I'm sorry my prior e-mail did not get to you. Our technical team did some internal tests and can confirm that for the Campaign XXXX, the IP that you excluded (xx.xx.xxx.xxx) is not being served the ads. The IP, since it was added as an exclusion, will not be shown your ads. If you don't want it to see all of your campaigns, you would need to add it to each separately. 
 
Additionally, our team received your report regarding suspicious clicks on your AdWords ads and thank you for your patience while we researched this issue. After thoroughly reviewing your account, we did not find any evidence suggesting that invalid clicks have been charged to your account. The clicks your ads received appear to fit a pattern of normal user behavior. 


The security of AdWords advertisers is a top priority for Google. Please be assured that we will continue to monitor all clicks on your ads to prevent abuse. For more information about the steps we take to combat invalid click activity, please visit   xxxxxxx

 

Re: Click Fraud

Visitor ✭ ✭ ✭
# 7
Visitor ✭ ✭ ✭

Further: When Iasked the Ad-Words tech why Google Analytics did not provide the IP addresses of visitors she told me that there was a legal issue regarding privacy that prevented Google from sharing this information with advertisers.

When I asked her "Where oin the web does it say this?" She back pedaled.

 

My experience with Ad-Words people is that they make things up as it suits them and that Google fosters an atmosphere of Click Fraud.

Re: Click Fraud

Top Contributor Alumni
# 8
Top Contributor Alumni

Providing IP addresses for website traffic is, indeed, a privacy problem. Google has (wisely, in my opinion) decided to err on the side of caution and they do not provide "personally identifiable" information about the people who use their services.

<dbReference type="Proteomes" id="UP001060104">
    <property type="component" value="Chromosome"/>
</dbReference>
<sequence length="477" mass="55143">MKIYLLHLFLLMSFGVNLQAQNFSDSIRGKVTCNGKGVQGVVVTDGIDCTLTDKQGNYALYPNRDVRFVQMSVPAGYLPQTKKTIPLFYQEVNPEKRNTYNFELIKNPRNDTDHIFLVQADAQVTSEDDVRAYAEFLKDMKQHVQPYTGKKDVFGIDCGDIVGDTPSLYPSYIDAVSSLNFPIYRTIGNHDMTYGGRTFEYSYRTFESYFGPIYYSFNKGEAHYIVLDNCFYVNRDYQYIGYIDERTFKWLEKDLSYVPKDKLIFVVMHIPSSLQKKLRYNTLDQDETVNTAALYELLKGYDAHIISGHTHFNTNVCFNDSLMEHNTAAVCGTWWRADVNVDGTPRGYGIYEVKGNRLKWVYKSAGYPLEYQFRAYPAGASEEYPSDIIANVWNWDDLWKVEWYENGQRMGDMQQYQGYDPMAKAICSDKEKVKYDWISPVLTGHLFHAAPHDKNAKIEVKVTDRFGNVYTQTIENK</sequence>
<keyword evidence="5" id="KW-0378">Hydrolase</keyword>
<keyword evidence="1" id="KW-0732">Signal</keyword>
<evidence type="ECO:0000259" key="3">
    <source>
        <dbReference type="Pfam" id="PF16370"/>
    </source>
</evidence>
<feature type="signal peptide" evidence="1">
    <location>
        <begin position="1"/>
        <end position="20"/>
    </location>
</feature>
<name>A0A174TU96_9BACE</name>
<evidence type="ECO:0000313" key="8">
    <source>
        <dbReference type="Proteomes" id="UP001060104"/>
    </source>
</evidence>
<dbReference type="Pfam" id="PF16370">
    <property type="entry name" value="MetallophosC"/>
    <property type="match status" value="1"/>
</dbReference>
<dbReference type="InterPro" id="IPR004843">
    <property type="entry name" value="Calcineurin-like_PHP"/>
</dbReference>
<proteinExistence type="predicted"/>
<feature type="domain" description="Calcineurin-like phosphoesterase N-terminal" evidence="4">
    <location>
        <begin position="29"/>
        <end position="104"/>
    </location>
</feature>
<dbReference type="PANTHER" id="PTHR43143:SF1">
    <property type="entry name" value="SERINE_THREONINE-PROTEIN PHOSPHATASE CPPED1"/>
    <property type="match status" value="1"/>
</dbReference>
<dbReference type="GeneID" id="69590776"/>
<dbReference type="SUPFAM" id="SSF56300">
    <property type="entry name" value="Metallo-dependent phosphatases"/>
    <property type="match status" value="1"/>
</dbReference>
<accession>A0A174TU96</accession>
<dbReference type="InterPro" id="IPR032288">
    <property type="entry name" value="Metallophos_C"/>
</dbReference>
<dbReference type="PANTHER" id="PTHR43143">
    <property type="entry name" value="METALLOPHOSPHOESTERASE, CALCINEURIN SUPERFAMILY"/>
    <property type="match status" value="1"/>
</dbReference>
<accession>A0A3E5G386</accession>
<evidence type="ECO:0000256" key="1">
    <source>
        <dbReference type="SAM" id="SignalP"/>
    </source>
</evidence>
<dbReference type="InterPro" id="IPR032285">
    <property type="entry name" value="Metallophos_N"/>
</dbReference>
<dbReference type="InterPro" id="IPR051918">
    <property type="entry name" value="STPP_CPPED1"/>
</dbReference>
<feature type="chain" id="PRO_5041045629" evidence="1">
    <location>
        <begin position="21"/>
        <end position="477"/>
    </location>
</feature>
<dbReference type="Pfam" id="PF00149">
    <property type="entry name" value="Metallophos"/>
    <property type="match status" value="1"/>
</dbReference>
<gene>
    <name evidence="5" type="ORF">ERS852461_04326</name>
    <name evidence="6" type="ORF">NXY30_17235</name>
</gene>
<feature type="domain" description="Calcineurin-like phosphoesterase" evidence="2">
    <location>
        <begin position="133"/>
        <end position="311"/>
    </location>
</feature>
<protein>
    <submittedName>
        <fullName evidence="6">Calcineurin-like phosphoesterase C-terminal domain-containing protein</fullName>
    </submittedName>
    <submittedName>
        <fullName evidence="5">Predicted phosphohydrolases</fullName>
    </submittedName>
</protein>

While I don't doubt that small instances of click fraud do go undetected, I believe that most click fraud is detected--Google is actually very proactive about eliminating even potentially fraudulent clicks. When a possible fraud is reported to them, they analyze the traffic in great depth. When they report it's not fraudulent, I personally have a nearly 100% confidence in that report. (As previously discussed, an IP address is not the be-all and end-all of defining an individual user on the internet. Google uses many additional "signals" to investigate potential fraud reports.)

 

I understand your frustration, really I do. I've battled the problem myself, of paying for clicks and short bursts of traffic that produced no results on a client's website.

 

I would suggest that you analyze your account from an advertiser perspective--are these unproductive clicks coming from certain keywords that might be pulling a wider range of search terms than you anticipated? Check your ad text--can you be more specific about what you're offering. And, of course, review your landing page(s) carefully. Can you make the buy/inquire process simpler? Is there some information that visitors expect/want to see on the website that they're not seeing when they reach your landing page?

 

Creating a campaign with narrowly targeted keywords, descriptive ads, and user-friendly landing pages is the key to success with AdWords.


Theresa
Google AdWords Top Contributor
*~*~*~*~*~*~*~*

Re: Click Fraud

Visitor ✭ ✭ ✭
# 9
Visitor ✭ ✭ ✭

I have used Ad-Words for at least 8 years and am pretty familiar with using correct keywords. THe simple fact is that one user has clicked on ads repeatedly and Google refuses to acknowledge it.

I'm pretty sure that most odf the ads he has clicked are of the PLA type.

I notice that Google hyas eliminated the ip exclusion list for PLA ads. The list was there last week but it is not there anymore.

Re: Click Fraud

Visitor ✭ ✭ ✭
# 10
Visitor ✭ ✭ ✭

I have learned a lot from your posts, John S. I'm battling the same problem, but was unaward how to detect the ip addresses. Now I will have to do that too. Thanks for the insight. I'm about ready to end my small budget ad campaign.